Media’s curiously wrong-headed posession obsession

Last week I made fun of that Associated Press story that claimed Pope Francis was “obsessed” with Satan. In the comment to that piece, reader Martha Keefe remarked:

Mollie, perhaps the newspapers share the same view of alleged demonic or diabolic activity as evinced in this sermon by the Presiding Bishop of The Anglican Church, Bishop Katharine Jefferts Schori, whereby when in Acts 16, St. Paul cast out a demon from the possessed slave girl, it was because “But Paul is annoyed, perhaps for being put in his place, and he responds by depriving her of her gift of spiritual awareness. Paul can’t abide something he won’t see as beautiful or holy, so he tries to destroy it. …This time Paul acts with compassion rather than annoyance, and as a result the company of Jesus’ friends expands to include a whole new household. It makes me wonder what would have happened to that slave girl if Paul had seen the spirit of God in her.”

Naturally, if demonic possession is a beautiful, holy gift of awareness, it’s very bad manners at the least to exorcise the demon.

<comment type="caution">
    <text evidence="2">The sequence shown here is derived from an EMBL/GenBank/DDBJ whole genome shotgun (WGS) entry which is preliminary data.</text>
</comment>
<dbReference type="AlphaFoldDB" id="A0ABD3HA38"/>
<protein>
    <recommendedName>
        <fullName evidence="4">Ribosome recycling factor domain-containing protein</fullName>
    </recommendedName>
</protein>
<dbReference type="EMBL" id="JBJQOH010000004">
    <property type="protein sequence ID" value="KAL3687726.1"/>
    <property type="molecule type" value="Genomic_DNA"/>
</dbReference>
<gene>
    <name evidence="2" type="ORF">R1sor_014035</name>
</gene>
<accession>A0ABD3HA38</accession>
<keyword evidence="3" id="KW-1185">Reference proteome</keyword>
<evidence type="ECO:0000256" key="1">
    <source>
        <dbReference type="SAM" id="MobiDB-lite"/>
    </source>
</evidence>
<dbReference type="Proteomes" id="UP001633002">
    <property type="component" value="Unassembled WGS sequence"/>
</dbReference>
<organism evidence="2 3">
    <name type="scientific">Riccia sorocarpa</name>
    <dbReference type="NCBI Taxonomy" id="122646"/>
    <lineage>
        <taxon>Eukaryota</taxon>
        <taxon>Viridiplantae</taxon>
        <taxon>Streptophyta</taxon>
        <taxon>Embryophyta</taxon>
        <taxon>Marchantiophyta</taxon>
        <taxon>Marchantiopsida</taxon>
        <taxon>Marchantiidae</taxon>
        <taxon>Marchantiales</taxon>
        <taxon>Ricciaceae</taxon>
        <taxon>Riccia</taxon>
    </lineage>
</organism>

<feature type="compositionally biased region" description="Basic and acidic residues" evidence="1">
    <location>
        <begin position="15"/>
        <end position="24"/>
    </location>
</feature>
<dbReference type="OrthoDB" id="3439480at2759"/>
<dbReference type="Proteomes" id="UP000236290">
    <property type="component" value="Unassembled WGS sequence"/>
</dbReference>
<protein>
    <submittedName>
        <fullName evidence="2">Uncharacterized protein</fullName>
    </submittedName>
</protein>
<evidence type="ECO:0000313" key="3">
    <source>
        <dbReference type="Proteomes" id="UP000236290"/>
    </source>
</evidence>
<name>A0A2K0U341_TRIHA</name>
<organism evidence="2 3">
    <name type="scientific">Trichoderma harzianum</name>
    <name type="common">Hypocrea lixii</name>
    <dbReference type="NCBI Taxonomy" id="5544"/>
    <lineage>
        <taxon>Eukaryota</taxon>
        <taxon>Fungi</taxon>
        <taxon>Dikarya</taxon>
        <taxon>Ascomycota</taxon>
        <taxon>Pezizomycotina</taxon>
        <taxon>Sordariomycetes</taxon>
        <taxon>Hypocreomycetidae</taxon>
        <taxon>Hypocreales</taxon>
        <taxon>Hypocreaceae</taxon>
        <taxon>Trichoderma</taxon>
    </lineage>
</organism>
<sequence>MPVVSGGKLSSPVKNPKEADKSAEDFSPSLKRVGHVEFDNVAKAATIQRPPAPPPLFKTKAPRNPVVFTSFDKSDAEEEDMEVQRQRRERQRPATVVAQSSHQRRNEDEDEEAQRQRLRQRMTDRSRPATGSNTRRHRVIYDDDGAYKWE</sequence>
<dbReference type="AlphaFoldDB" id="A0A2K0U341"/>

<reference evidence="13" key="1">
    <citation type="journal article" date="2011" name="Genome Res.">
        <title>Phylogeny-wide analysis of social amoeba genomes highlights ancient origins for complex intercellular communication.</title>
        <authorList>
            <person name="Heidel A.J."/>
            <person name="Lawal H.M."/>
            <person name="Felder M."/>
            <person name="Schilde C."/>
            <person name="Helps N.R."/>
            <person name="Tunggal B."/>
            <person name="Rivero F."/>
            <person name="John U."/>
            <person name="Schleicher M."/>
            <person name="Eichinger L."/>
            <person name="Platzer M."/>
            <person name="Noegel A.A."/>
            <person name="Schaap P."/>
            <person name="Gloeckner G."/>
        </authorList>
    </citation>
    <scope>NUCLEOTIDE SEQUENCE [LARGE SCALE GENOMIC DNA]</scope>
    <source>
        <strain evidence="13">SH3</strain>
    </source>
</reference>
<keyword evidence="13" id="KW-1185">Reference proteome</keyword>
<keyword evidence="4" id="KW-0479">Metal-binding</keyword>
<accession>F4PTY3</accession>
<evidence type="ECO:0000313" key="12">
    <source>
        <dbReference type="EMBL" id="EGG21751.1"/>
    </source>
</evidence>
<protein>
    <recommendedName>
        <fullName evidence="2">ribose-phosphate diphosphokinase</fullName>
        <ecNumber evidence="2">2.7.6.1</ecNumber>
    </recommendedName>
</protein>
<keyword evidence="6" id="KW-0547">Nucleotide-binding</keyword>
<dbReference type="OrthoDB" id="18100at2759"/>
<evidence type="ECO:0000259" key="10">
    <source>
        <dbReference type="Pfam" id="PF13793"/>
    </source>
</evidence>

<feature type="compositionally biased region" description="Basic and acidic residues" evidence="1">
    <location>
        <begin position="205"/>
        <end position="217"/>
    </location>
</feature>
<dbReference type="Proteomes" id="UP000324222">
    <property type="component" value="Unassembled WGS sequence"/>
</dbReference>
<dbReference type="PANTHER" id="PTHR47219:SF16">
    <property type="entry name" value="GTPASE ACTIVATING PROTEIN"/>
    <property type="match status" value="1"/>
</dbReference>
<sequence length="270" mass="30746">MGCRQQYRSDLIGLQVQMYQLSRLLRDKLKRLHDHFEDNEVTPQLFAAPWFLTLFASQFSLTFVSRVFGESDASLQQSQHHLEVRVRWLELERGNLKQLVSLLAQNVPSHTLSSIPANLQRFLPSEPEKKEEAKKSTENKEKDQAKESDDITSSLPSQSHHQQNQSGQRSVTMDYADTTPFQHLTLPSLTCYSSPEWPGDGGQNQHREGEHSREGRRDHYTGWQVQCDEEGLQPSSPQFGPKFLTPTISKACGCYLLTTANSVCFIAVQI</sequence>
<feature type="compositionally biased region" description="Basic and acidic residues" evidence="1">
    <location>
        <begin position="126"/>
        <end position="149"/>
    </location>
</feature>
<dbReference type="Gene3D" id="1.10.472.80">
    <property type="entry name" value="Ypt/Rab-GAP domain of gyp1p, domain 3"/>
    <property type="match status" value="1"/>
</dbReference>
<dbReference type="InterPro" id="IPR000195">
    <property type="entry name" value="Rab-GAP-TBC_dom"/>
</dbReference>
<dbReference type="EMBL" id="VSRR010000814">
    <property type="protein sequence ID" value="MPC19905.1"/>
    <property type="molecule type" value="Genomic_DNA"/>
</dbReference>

What in the world is she talking about? Well, Katharine Jefferts Schori, Presiding Bishop of the Episcopal Church gave a sermon in Venezuela recently that you can read in its entirety here. It’s actually fascinating that it resulted in no mainstream media coverage during the same week that every media outlet in the world found it dramatically newsworthy that a head of a Christian church body actually talks like Jesus when it comes to Satan. I still don’t quite get how that’s news, but that Jefferts Schori’s sermon wasn’t news is particularly captivating.

It did get tons of media attention outside the mainstream press. You might recognize the byline on this piece from Anglican Ink that begins:

The Presiding Bishop of the Episcopal Church has denounced the Apostle Paul as mean-spirited and bigoted for having released a slave girl from demonic bondage as reported in Acts 16:16-34 .